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Jones exhibit to highlight museum's 50th year
Photographs show some of early members of the Jones family. - photo by Phgoto by Patty Leon
Once called “the apostle to the blacks,” the Rev. Charles Colcock Jones has returned in spirit to his beloved Liberty County, a place where his former plantations, Maybanks, Montevideo and Arcadia, once stood and where he spent 17 years evangelizing to slaves, who his family called friends.
After a valuable collection spent many years in New Orleans, Jones family descendants have passed letters, quilts, photographs and heirlooms to the Midway Museum.
Robert Seago, a descendant of the Jones family and the executive director of the family’s trust, decided the Midway Museum was the appropriate place for the collection, which features the Jones’ family Bible, silverware and many family letters.
The artifacts were nearly destroyed when Hurricane Katrina flooded sections of the Crescent City in 2005, prompting Seago to ensure the collection’s preservation in a museum.
The letters were compiled in a book by Robert Manson Myers in 1972 titled “The Children of Pride.”
The book, which won the 1973 National Book Award, details the accounts of the Jones family as they struggled through the latter part of the Civil War. Jones died in Liberty County in 1863 and is buried in the Midway Cemetery. His widow and family were forced to flee to New Orleans and their plantations were destroyed.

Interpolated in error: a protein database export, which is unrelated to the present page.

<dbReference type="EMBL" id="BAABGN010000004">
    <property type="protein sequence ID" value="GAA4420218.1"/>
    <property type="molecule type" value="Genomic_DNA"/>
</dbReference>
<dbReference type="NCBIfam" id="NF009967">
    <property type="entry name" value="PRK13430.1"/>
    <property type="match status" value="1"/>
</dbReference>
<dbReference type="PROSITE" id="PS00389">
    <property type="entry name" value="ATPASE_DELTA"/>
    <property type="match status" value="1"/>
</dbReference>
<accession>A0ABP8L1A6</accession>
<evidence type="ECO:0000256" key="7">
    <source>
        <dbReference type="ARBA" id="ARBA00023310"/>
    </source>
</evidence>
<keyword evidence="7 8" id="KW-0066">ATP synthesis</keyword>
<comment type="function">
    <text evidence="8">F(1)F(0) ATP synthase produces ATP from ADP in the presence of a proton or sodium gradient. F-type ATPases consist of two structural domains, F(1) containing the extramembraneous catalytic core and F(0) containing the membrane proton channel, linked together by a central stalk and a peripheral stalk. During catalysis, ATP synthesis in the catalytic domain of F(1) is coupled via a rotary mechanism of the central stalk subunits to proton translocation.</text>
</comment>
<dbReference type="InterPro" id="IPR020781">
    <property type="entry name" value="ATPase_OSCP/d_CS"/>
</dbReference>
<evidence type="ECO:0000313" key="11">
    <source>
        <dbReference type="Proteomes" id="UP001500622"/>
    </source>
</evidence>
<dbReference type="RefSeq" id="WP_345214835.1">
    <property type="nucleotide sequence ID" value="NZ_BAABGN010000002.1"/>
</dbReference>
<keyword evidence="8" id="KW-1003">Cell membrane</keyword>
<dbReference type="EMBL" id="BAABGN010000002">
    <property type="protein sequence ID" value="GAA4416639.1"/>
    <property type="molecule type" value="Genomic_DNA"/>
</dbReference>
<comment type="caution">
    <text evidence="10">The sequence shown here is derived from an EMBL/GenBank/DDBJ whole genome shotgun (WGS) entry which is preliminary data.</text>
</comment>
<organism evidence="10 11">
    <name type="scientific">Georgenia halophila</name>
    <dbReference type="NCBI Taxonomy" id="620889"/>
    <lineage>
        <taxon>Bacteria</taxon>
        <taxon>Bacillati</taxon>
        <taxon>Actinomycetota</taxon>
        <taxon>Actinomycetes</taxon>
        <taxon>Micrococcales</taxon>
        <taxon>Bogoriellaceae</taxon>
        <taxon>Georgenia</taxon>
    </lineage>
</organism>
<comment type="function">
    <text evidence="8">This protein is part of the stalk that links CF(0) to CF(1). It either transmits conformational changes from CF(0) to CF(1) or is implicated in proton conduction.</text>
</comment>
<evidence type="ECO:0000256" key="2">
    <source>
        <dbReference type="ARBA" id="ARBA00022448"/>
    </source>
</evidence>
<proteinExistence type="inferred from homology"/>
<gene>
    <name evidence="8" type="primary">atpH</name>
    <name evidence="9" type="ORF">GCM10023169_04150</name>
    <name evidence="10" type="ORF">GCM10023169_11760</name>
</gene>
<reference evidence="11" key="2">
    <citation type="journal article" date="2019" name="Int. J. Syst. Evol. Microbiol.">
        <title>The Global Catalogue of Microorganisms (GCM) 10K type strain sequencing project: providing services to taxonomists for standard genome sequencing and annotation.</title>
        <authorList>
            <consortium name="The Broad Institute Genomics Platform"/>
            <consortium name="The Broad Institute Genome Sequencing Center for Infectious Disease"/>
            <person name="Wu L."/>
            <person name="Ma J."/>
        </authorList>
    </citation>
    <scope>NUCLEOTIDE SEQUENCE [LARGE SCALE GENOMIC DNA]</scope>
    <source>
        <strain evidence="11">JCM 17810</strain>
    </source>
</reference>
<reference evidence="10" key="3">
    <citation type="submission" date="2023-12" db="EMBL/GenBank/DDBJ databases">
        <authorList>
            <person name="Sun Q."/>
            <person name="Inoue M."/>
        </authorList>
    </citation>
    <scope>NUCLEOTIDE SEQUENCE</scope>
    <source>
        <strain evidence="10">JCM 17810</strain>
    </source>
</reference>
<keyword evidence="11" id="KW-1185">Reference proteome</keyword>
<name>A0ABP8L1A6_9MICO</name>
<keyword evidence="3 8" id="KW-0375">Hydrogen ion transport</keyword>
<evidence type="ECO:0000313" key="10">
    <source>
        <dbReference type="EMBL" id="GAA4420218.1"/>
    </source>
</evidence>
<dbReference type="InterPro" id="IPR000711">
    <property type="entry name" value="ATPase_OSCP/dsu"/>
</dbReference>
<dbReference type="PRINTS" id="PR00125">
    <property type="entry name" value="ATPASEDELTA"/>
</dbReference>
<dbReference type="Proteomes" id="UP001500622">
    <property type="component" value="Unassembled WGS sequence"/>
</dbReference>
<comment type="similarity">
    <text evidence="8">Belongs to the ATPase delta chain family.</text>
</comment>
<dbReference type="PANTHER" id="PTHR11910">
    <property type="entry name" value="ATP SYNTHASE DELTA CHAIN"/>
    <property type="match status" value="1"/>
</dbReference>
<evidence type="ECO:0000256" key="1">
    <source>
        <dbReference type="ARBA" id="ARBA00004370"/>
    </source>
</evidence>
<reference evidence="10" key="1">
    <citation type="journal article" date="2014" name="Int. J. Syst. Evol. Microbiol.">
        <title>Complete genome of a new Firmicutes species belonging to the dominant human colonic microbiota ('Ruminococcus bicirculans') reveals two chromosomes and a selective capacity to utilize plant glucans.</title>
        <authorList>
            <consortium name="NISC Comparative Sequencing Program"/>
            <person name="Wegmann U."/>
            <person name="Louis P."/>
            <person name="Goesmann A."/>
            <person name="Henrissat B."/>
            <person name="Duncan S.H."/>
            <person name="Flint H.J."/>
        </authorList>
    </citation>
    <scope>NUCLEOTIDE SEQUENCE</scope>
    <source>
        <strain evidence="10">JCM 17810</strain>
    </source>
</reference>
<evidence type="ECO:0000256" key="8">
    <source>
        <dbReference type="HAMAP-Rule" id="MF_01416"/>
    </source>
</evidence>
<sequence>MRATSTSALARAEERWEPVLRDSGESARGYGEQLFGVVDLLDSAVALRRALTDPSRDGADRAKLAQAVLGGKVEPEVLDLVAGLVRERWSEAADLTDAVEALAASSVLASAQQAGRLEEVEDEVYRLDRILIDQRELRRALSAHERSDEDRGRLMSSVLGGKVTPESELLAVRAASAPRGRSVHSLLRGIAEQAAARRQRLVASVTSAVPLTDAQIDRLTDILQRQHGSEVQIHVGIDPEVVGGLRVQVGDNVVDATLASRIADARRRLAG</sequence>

“All these things had been laid up in their attic,” Joann Clark, a 30-year employee of the museum, said of the photos, letters and quilts. “And after the floods, it was a wake-up call to the family.”
Clark said Seago has the original letters used by Myers to write the book, which he was inspired to write after hearing the family talk about the letters they had collected over the years.
The museum plans to open the exhibit to the public in December as the Midway Museum commemorates its 50th anniversary. But Clark said there is a lot of work ahead for the museum and its board if they hope to make the timeline.
“It’s taken a year to get the items assessed and appraised,” she said. “Right now, we have nowhere to display the items.”
Clark and museum employee Dianne Behrens said  many precautions must be taken to preserve the delicate collection, which will mean raising money to build climate-controlled cases with light-
ing and humidity monitors.
“We’ve been talking with the curator of the state archives in Cumberland and he’s been telling us what we need to get in terms of humidity and everything else in here because these items are very important,” Behrens said. “So when these cases are built, these items can last another 200 hundreds years.”
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